provision to administratively disable forwarding of these broadcasts.

We find it useful to allow several replicated instances of network services
(TFTP & DNS servers) to be located on a subnet, in which cases off-subnet
clients can request service with knowing or caring which server responds by
sending a directed broadcast.  This is an example of why it's probably not a
good idea to chant the "broadcasts are evil" mantra in response to every
mention of broadcasts.  (:-)

Jeff's suggestion:

>> Or maybe you should just use the Domain Name System (DNS) to provide some
>> late binding (i.e., assign a nickname to the host that is currently
>> providing the service, and require the clients to look up that nickname
>> whenever they want to use the service).  You can do it today if your
>> software uses DNS (and if it doesn't, fix that first).

may be applicable to to your situation, and if so, is a good suggestion as
the servers may then be located anywhere.


 -- Jim Forster
    cisco Systems
-----------[000044][next][prev][last][first]----------------------------------------------------
Date:      5 Mar 90 07:41:07 GMT
From:      oberman@rogue.llnl.gov (Oberman, Kevin)
To:        comp.protocols.tcp-ip
Subject:   Re: IP routers

In article <9002281630.AA23536@sonny.proteon.com>, dlj@proteon.com (Daniel L. Jones) writes...
> 
>   Instead of overloading a host with the communciations
>processing of an ever expanding network, dedicate a network device
>to handle the job.   
>   All three router companies that were mentioned, make good products.
>But Proteon has specific advantages: 

[Sales pitch for Proteon omitted.]

I'm not really fond of seeing this list used for blatant advertizing, so I'll
have to put in my $0.02.

I am currently involved in the selection of a "standard" router for our
Laboratory network and havbe spent a lot of time looking at the various
available products. ALL have some significant advantages and I don't think
Proteon's are anything overwhelming.

If you are planning to aquire any router type product, I suggest that you look
at the analysis of routers done by Scott Bradner at Harvard. He ran some
(admittedly) less than comprehensive tests on Proteon, cisco, NSC, and
Wellfleet boxes and the numbers were eye opening.

I'm not including any of the results of the tests as I feel that without a
proper explanation of the methodology used and the inclusion of most, if not
all of the numbers generated in the testing, any references would be unfairly
out of context. But I think I can say that Proteon would not be likely to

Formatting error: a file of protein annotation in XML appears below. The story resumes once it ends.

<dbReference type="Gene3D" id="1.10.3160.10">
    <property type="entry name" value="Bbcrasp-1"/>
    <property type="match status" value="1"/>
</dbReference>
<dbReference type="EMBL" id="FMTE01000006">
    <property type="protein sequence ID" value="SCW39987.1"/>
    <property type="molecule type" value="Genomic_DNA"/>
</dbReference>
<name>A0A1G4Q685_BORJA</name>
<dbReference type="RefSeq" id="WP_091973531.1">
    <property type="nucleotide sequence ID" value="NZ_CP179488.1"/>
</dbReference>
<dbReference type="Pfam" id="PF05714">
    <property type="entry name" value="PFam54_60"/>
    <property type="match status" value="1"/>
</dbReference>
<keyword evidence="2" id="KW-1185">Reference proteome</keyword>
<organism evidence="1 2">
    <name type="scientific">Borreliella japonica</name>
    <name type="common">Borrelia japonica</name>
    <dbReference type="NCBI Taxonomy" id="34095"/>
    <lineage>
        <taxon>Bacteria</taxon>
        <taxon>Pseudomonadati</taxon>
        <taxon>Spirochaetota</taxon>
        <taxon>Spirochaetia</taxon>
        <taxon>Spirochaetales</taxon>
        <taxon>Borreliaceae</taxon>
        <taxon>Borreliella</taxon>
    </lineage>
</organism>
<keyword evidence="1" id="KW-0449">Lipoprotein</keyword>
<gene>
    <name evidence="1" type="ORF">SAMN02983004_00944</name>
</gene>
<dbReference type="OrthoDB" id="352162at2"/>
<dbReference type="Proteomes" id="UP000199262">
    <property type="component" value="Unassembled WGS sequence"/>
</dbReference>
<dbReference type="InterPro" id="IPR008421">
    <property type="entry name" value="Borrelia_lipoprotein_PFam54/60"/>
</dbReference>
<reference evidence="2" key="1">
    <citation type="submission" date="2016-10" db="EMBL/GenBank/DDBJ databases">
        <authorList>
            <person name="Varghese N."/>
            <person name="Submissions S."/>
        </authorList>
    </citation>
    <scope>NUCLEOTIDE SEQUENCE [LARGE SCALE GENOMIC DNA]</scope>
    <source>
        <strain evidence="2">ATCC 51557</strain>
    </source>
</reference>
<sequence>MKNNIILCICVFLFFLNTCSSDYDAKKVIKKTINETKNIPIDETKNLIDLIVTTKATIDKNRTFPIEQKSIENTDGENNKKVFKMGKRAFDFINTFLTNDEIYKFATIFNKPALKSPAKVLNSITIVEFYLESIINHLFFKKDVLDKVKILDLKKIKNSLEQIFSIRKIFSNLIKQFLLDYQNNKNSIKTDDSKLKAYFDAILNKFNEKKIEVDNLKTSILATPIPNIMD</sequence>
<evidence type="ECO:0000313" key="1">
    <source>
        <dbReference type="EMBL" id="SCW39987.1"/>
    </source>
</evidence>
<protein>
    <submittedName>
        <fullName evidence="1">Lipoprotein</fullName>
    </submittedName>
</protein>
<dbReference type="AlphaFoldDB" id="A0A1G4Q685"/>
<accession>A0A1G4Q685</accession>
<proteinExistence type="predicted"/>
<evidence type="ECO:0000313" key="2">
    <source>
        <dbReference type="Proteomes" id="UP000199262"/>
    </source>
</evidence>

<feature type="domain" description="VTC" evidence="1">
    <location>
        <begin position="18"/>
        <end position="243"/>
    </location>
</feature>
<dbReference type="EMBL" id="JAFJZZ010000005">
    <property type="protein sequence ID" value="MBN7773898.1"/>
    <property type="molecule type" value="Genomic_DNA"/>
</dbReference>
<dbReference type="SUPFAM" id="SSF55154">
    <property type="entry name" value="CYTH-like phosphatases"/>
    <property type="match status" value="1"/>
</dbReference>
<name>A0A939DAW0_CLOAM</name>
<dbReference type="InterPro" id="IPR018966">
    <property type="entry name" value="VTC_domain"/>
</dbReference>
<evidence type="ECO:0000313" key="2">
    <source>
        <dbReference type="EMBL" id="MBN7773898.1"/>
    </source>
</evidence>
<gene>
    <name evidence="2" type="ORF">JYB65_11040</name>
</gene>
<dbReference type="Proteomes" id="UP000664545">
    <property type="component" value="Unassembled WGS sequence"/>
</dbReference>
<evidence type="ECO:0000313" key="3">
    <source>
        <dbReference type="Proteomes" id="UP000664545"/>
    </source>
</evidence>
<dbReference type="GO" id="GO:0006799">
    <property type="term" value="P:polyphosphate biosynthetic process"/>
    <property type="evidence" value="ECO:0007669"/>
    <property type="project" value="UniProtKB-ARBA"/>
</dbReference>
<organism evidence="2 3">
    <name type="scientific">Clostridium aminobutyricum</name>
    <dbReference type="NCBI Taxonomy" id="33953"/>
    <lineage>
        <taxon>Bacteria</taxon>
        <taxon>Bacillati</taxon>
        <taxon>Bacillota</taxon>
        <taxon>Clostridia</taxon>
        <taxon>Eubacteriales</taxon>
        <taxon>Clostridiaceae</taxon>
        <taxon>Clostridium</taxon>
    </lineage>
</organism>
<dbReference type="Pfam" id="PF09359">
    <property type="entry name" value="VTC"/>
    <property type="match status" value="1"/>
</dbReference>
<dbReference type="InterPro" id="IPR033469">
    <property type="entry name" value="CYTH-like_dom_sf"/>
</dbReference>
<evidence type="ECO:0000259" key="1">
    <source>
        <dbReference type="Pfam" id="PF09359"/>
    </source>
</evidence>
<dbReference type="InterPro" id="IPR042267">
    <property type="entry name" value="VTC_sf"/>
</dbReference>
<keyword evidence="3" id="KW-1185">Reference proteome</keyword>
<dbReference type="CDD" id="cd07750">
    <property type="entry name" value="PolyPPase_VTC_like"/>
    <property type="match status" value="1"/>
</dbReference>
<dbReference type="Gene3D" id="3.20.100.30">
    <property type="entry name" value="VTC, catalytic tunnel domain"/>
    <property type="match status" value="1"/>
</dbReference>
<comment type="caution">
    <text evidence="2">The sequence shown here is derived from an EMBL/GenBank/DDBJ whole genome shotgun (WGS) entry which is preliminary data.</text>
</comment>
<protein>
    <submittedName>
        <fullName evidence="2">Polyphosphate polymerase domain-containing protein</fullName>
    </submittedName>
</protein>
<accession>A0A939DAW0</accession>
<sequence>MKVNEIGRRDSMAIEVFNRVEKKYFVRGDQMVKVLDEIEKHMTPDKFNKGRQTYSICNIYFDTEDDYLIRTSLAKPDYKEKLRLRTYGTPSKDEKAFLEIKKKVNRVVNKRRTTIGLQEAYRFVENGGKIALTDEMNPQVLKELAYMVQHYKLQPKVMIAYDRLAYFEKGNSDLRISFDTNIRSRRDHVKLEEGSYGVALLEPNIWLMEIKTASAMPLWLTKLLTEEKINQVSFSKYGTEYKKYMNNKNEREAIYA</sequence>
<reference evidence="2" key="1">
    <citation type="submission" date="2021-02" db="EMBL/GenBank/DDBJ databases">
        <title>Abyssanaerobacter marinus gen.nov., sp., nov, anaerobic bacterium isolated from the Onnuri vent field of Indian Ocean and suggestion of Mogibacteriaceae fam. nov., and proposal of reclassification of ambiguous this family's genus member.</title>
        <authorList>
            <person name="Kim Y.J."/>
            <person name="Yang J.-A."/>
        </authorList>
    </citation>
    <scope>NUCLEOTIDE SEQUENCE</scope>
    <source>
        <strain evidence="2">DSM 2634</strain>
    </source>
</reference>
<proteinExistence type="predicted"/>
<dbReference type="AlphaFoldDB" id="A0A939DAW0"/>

include this report in their sales literature.

Speed is far from the only (or even the most significant) critereon for the
selection of a router, but it is one of the more important if one is planned
for a busy network link. Other things to worry about is the abiltiy of the
router to handle all of the required protocols. On out LAN we support
AppleTalk, DECnet, DOD IP, OSI, LAT, and IPX. The proper routing/bridging of
all of these protocols is very significant if your net uses them.

If I had the numbers of the sales reps for cisco and Wellfleet, I'd put them
here, but I don't have them handy. So I'll just emphasize that you should be
VERY careful in a router procurement. It may have drastic impact on your net
for a ong time to come. And there are a lot of complex factors that have
significant impact on what the "right" choice is for you. It's a lot more than
just price and performance. And I have yet to find a "perfect" router.

					R. Kevin Oberman
					Lawrence Livermore National Laboratory
					Internet: oberman@icdc.llnl.gov
   					(415) 422-6955

Disclaimer: Don't take this too seriously. I just like to improve my typing
and probably don't really know anything useful about anything.

-----------[000045][next][prev][last][first]----------------------------------------------------
Date:      Mon, 5 Mar 90 14:34:10 EST
From:      Frank Solensky <solensky%interlan.interlan.com@RELAY.CS.NET>
To:        tcp-ip@NIC.DDN.MIL
Subject:   "TCP header prediction" pointer?
Is there some RFC / journal article that describes the TCP header prediction
algorithm and/or observed results?

Thanks in advance---		Frank Solensky
				  Racal Interlan
-----------[000046][next][prev][last][first]----------------------------------------------------
Date:      5 Mar 90 14:14:28 GMT
From:      C0022@UMRVMB.UMR.EDU ("O'Brennan, Gerry")
To:        comp.protocols.tcp-ip